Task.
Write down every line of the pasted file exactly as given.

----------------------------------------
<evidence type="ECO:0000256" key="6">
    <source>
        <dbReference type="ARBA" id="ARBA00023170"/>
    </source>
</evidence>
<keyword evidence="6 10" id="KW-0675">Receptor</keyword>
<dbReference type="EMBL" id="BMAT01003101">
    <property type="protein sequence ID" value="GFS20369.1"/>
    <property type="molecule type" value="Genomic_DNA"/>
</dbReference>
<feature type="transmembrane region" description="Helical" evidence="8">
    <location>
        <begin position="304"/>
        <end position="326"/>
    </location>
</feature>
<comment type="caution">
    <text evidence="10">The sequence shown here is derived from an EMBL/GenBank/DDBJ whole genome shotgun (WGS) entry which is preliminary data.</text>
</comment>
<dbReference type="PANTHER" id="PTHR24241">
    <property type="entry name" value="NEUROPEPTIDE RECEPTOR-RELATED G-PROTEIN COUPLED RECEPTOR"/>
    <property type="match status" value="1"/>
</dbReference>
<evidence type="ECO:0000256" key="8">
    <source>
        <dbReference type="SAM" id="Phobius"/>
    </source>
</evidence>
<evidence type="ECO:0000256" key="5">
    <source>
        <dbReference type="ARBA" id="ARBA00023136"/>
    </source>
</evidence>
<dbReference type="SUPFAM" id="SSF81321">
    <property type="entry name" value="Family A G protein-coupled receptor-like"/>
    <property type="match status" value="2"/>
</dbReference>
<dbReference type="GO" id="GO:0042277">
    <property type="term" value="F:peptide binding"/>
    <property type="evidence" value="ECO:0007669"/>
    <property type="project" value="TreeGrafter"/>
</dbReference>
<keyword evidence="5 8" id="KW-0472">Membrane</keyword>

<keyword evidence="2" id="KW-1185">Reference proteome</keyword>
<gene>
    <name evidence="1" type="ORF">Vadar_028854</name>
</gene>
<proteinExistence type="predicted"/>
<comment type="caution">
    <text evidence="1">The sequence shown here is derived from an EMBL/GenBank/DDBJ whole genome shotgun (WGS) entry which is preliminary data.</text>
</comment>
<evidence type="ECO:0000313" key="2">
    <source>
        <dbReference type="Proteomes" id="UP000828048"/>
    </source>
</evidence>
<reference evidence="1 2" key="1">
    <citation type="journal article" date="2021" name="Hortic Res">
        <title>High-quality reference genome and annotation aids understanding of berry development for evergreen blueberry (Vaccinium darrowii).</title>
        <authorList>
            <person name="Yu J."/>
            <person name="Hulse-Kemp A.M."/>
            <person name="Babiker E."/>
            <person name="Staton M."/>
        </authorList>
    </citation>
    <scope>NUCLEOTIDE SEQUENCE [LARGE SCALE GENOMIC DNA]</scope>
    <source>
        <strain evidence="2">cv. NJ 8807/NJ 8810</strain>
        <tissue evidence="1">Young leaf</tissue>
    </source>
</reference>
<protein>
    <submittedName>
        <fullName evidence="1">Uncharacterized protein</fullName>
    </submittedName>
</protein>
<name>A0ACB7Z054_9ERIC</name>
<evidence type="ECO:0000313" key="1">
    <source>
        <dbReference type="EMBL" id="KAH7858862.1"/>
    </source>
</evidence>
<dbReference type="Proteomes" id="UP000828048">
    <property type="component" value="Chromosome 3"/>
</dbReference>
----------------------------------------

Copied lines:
<evidence type="ECO:0000256" key="6">
    <source>
        <dbReference type="ARBA" id="ARBA00023170"/>
    </source>
</evidence>
<keyword evidence="6 10" id="KW-0675">Receptor</keyword>
<dbReference type="EMBL" id="BMAT01003101">
    <property type="protein sequence ID" value="GFS20369.1"/>
    <property type="molecule type" value="Genomic_DNA"/>
</dbReference>
<feature type="transmembrane region" description="Helical" evidence="8">
    <location>
        <begin position="304"/>
        <end position="326"/>
    </location>
</feature>
<comment type="caution">
    <text evidence="10">The sequence shown here is derived from an EMBL/GenBank/DDBJ whole genome shotgun (WGS) entry which is preliminary data.</text>
</comment>
<dbReference type="PANTHER" id="PTHR24241">
    <property type="entry name" value="NEUROPEPTIDE RECEPTOR-RELATED G-PROTEIN COUPLED RECEPTOR"/>
    <property type="match status" value="1"/>
</dbReference>
<evidence type="ECO:0000256" key="8">
    <source>
        <dbReference type="SAM" id="Phobius"/>
    </source>
</evidence>
<evidence type="ECO:0000256" key="5">
    <source>
        <dbReference type="ARBA" id="ARBA00023136"/>
    </source>
</evidence>
<dbReference type="SUPFAM" id="SSF81321">
    <property type="entry name" value="Family A G protein-coupled receptor-like"/>
    <property type="match status" value="2"/>
</dbReference>
<dbReference type="GO" id="GO:0042277">
    <property type="term" value="F:peptide binding"/>
    <property type="evidence" value="ECO:0007669"/>
    <property type="project" value="TreeGrafter"/>
</dbReference>
<keyword evidence="5 8" id="KW-0472">Membrane</keyword>

<keyword evidence="2" id="KW-1185">Reference proteome</keyword>
<gene>
    <name evidence="1" type="ORF">Vadar_028854</name>
</gene>
<proteinExistence type="predicted"/>
<comment type="caution">
    <text evidence="1">The sequence shown here is derived from an EMBL/GenBank/DDBJ whole genome shotgun (WGS) entry which is preliminary data.</text>
</comment>
<evidence type="ECO:0000313" key="2">
    <source>
        <dbReference type="Proteomes" id="UP000828048"/>
    </source>
</evidence>
<reference evidence="1 2" key="1">
    <citation type="journal article" date="2021" name="Hortic Res">
        <title>High-quality reference genome and annotation aids understanding of berry development for evergreen blueberry (Vaccinium darrowii).</title>
        <authorList>
            <person name="Yu J."/>
            <person name="Hulse-Kemp A.M."/>
            <person name="Babiker E."/>
            <person name="Staton M."/>
        </authorList>
    </citation>
    <scope>NUCLEOTIDE SEQUENCE [LARGE SCALE GENOMIC DNA]</scope>
    <source>
        <strain evidence="2">cv. NJ 8807/NJ 8810</strain>
        <tissue evidence="1">Young leaf</tissue>
    </source>
</reference>
<protein>
    <submittedName>
        <fullName evidence="1">Uncharacterized protein</fullName>
    </submittedName>
</protein>
<name>A0ACB7Z054_9ERIC</name>
<evidence type="ECO:0000313" key="1">
    <source>
        <dbReference type="EMBL" id="KAH7858862.1"/>
    </source>
</evidence>
<dbReference type="Proteomes" id="UP000828048">
    <property type="component" value="Chromosome 3"/>
</dbReference>